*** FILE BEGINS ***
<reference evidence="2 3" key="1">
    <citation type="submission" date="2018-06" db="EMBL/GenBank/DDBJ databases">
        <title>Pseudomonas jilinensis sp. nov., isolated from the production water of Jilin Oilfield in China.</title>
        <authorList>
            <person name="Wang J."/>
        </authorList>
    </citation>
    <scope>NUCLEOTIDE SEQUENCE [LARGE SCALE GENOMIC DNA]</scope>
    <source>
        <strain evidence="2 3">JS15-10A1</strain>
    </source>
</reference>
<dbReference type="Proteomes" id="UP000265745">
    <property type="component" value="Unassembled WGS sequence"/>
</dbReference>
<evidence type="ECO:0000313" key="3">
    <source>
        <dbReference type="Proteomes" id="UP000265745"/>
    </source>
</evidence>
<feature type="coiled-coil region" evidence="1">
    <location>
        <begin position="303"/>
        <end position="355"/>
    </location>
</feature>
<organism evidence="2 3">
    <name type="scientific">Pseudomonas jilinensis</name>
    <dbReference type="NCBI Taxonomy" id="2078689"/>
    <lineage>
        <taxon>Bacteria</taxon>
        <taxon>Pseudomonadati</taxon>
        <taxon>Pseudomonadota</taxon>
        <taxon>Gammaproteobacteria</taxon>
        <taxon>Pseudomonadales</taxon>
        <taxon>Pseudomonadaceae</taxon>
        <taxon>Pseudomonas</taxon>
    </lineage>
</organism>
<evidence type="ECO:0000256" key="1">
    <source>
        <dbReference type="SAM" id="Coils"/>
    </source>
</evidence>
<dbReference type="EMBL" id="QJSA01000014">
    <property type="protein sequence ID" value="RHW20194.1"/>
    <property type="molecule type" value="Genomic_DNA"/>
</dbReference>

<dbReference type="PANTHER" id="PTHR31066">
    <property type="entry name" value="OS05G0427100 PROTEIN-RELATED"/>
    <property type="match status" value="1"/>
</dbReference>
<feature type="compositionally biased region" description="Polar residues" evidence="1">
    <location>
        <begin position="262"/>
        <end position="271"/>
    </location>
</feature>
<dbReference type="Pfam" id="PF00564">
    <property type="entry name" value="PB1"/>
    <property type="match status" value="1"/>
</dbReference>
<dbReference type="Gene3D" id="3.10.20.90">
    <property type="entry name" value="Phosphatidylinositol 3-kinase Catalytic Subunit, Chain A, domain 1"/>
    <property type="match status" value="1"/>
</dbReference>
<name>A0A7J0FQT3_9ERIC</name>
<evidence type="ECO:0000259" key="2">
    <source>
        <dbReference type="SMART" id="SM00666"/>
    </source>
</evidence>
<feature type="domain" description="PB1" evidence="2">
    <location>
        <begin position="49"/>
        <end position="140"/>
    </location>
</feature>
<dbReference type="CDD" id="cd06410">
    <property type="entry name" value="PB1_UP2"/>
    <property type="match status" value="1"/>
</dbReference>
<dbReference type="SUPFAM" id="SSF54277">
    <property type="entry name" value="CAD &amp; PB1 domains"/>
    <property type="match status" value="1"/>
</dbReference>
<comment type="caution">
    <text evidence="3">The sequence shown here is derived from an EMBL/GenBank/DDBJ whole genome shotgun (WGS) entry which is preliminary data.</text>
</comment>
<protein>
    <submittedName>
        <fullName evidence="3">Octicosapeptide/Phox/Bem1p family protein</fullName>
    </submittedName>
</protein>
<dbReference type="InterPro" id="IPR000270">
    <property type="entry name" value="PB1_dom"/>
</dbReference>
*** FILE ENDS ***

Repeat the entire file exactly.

<reference evidence="2 3" key="1">
    <citation type="submission" date="2018-06" db="EMBL/GenBank/DDBJ databases">
        <title>Pseudomonas jilinensis sp. nov., isolated from the production water of Jilin Oilfield in China.</title>
        <authorList>
            <person name="Wang J."/>
        </authorList>
    </citation>
    <scope>NUCLEOTIDE SEQUENCE [LARGE SCALE GENOMIC DNA]</scope>
    <source>
        <strain evidence="2 3">JS15-10A1</strain>
    </source>
</reference>
<dbReference type="Proteomes" id="UP000265745">
    <property type="component" value="Unassembled WGS sequence"/>
</dbReference>
<evidence type="ECO:0000313" key="3">
    <source>
        <dbReference type="Proteomes" id="UP000265745"/>
    </source>
</evidence>
<feature type="coiled-coil region" evidence="1">
    <location>
        <begin position="303"/>
        <end position="355"/>
    </location>
</feature>
<organism evidence="2 3">
    <name type="scientific">Pseudomonas jilinensis</name>
    <dbReference type="NCBI Taxonomy" id="2078689"/>
    <lineage>
        <taxon>Bacteria</taxon>
        <taxon>Pseudomonadati</taxon>
        <taxon>Pseudomonadota</taxon>
        <taxon>Gammaproteobacteria</taxon>
        <taxon>Pseudomonadales</taxon>
        <taxon>Pseudomonadaceae</taxon>
        <taxon>Pseudomonas</taxon>
    </lineage>
</organism>
<evidence type="ECO:0000256" key="1">
    <source>
        <dbReference type="SAM" id="Coils"/>
    </source>
</evidence>
<dbReference type="EMBL" id="QJSA01000014">
    <property type="protein sequence ID" value="RHW20194.1"/>
    <property type="molecule type" value="Genomic_DNA"/>
</dbReference>

<dbReference type="PANTHER" id="PTHR31066">
    <property type="entry name" value="OS05G0427100 PROTEIN-RELATED"/>
    <property type="match status" value="1"/>
</dbReference>
<feature type="compositionally biased region" description="Polar residues" evidence="1">
    <location>
        <begin position="262"/>
        <end position="271"/>
    </location>
</feature>
<dbReference type="Pfam" id="PF00564">
    <property type="entry name" value="PB1"/>
    <property type="match status" value="1"/>
</dbReference>
<dbReference type="Gene3D" id="3.10.20.90">
    <property type="entry name" value="Phosphatidylinositol 3-kinase Catalytic Subunit, Chain A, domain 1"/>
    <property type="match status" value="1"/>
</dbReference>
<name>A0A7J0FQT3_9ERIC</name>
<evidence type="ECO:0000259" key="2">
    <source>
        <dbReference type="SMART" id="SM00666"/>
    </source>
</evidence>
<feature type="domain" description="PB1" evidence="2">
    <location>
        <begin position="49"/>
        <end position="140"/>
    </location>
</feature>
<dbReference type="CDD" id="cd06410">
    <property type="entry name" value="PB1_UP2"/>
    <property type="match status" value="1"/>
</dbReference>
<dbReference type="SUPFAM" id="SSF54277">
    <property type="entry name" value="CAD &amp; PB1 domains"/>
    <property type="match status" value="1"/>
</dbReference>
<comment type="caution">
    <text evidence="3">The sequence shown here is derived from an EMBL/GenBank/DDBJ whole genome shotgun (WGS) entry which is preliminary data.</text>
</comment>
<protein>
    <submittedName>
        <fullName evidence="3">Octicosapeptide/Phox/Bem1p family protein</fullName>
    </submittedName>
</protein>
<dbReference type="InterPro" id="IPR000270">
    <property type="entry name" value="PB1_dom"/>
</dbReference>